People think in terms of pianists’ fingers – not their feet – but a direct line of communication from our ear to our right foot is an absolute necessity and there’s no doubt that fancy footwork is an integral part of our technique. I once witnessed a masterclass given by an expert in contemporary music where the sostenuto (middle) pedal was in constant use, and occasionally controlled by a left foot that was operating the left (una corda) pedal at the same time. When the right foot wasn’t busy with the right (sustaining) pedal it too took turns on the middle pedal. In my previous post on pedalling, The Dance of the Dampers, I discussed partial pedalling and the imprecise nature of pedal marks we usually find in the score. How can we possibly notate pedalling when it will vary from player to player, from piano to piano and from one room or performance space to another? Many composers and editors of piano music have felt it necessary or helpful to add pedal markings, but I would not recommend slavish adherence to these. One of the most confusing and irritating pedal notations is the abbreviation “Ped” with a star mark * indicating the release. The placement of the * mark is very often so imprecise as to be plainly wrong – lifting at the * and then waiting for the next “Ped” to put it down again would leave a gap. While this sort of disjointed pedalling was more common in the nineteenth century, we don’t tend to do much of it nowadays. I doubt that the composer actually meant this most of the time anyway and I advise players to use their discretion when figuring […]

There’s a Hole in my Bucket

Imagine a situation where you have to fetch water using a bucket. The problem is your bucket has a few holes in it, and on the journey from the well to your bathtub most of the water leaks away. You’ve got two choices – either make dozens of journeys before the tub is filled, or fix the bucket! Now imagine you are preparing a recital or examination programme, and there are holes in that. That part of your fugue where you know you haven’t organised a good enough fingering, those few bars on the third page of your Schumann that always seem to trip you up, and you’ve never quite sorted out the coda in the first movement of your Beethoven sonata. Of course, you will finally start practising your scales soon, it’s just that there never seems to be enough time to practise the pieces… How tempting it is, having become aware of these issues, to carry on playing with thoughts like: “Oh darn, that keeps happening. Still, let’s hope it will correct itself tomorrow”. This is rather like trying to enjoy a bicycle ride in the countryside aware you have a slow puncture or your saddle is loose. The Pareto Principle The Pareto Principle, or the 80-20 Rule, is named after Italian economist Vilfredo Pareto, who had a eureka moment when he made two unrelated observations. He noticed that during 1906, 80% of the land in Italy was owned by 20% of the population, and that 80% of the peas in his garden came from 20% of the pea pods! This principle is widely used in the fields of business- and time management, and is very useful to know about in relation to practising […]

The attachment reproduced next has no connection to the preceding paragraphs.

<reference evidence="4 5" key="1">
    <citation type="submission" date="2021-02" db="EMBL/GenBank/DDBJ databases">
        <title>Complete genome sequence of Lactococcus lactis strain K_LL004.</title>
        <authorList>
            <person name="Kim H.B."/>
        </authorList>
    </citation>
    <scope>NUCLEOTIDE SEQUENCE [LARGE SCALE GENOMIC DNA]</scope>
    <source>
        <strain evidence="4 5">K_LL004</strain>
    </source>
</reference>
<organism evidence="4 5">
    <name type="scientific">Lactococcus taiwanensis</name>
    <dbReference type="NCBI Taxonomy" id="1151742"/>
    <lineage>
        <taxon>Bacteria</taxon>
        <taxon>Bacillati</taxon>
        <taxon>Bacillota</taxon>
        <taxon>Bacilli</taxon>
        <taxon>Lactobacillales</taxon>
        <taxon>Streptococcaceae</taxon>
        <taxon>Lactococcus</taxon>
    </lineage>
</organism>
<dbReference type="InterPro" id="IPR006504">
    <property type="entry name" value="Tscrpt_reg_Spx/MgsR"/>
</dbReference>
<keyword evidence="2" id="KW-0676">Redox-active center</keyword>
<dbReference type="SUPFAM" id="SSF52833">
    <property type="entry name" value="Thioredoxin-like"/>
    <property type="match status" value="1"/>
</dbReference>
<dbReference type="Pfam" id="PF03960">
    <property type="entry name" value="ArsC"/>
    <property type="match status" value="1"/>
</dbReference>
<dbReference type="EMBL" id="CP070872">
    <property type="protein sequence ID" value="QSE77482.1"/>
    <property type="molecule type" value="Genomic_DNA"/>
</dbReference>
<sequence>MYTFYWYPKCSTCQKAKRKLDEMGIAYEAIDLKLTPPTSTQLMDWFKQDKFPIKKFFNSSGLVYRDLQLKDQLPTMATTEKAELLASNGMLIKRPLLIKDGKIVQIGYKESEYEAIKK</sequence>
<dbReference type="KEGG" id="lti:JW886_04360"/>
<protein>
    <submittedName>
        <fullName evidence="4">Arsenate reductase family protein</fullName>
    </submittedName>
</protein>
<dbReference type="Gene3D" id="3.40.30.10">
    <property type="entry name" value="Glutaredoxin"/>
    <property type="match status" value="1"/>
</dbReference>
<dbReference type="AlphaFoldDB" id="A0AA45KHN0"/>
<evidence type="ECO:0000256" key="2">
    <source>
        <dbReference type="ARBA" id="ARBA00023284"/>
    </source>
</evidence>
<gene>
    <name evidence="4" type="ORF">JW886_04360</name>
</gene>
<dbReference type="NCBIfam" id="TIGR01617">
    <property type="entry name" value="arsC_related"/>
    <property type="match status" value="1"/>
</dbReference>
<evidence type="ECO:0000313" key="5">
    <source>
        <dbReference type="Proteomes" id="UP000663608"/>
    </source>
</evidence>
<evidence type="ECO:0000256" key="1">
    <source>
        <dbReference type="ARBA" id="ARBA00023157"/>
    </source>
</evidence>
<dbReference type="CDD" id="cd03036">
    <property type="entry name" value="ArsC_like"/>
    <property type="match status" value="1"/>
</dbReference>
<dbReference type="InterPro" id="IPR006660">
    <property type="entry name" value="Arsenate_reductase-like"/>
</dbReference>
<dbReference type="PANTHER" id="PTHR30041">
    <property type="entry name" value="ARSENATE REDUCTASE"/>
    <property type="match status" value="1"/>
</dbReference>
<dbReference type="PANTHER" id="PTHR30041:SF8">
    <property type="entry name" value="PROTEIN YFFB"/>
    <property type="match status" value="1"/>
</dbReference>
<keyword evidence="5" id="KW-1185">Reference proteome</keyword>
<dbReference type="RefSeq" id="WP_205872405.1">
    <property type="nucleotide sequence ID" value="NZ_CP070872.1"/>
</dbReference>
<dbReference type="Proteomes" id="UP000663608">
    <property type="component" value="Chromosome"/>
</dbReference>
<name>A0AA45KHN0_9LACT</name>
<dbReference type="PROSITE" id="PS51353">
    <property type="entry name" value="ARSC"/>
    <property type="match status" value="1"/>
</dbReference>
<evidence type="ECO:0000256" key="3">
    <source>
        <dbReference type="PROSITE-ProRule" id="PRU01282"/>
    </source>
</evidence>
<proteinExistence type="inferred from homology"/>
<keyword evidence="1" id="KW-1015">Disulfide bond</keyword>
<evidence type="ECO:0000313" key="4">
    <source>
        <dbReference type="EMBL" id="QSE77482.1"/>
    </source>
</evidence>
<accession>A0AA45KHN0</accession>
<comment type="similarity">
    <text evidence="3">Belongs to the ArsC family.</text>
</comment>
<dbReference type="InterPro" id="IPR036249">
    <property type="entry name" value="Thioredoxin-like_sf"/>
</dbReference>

An Arpeggio Practice Plan

If you’re preparing your scales and arpeggios for an exam, or if you want to include some as part of your warm-up routine or technical regime, it is a good idea to be creative about how you’re going to tackle them day by day. Recently, I gave a practice plan for scales so I thought I would also give you a possible way to organise your arpeggio practice. Assuming you already know your arpeggios in all the inversions, and have overcome the basic technical difficulties, use this plan as a springboard for further creative ideas. Arpeggio Bouquet This is a useful process for self-testing, and it also helps develop mental flexibility and concentration. From a given note, generate as many different arpeggios as possible that use that note, and play all on one continuous loop without stops (the last note of each arpeggio becomes the first note of the next). For example, if we choose the note C, our loop will consist of the following different arpeggios (aim to change only one note at a time where possible, this won’t work as neatly as you go through the dominant 7ths). I suggest changing the note each day. Keep an eagle eye on fingerings: C major, root position C minor, root position A flat major, first inversion F minor, second inversion F major, second inversion A minor, first inversion Dominant 7th, key of F, root position Dominant 7th, key of D flat, first inversion Dominant 7th, key of B flat, second inversion Dominant 7th, key of G, third inversion Diminished 7th on C   Be creative with how you do this – you might vary the dynamics between one arpeggio and the next, play some half or […]

Managing Arpeggios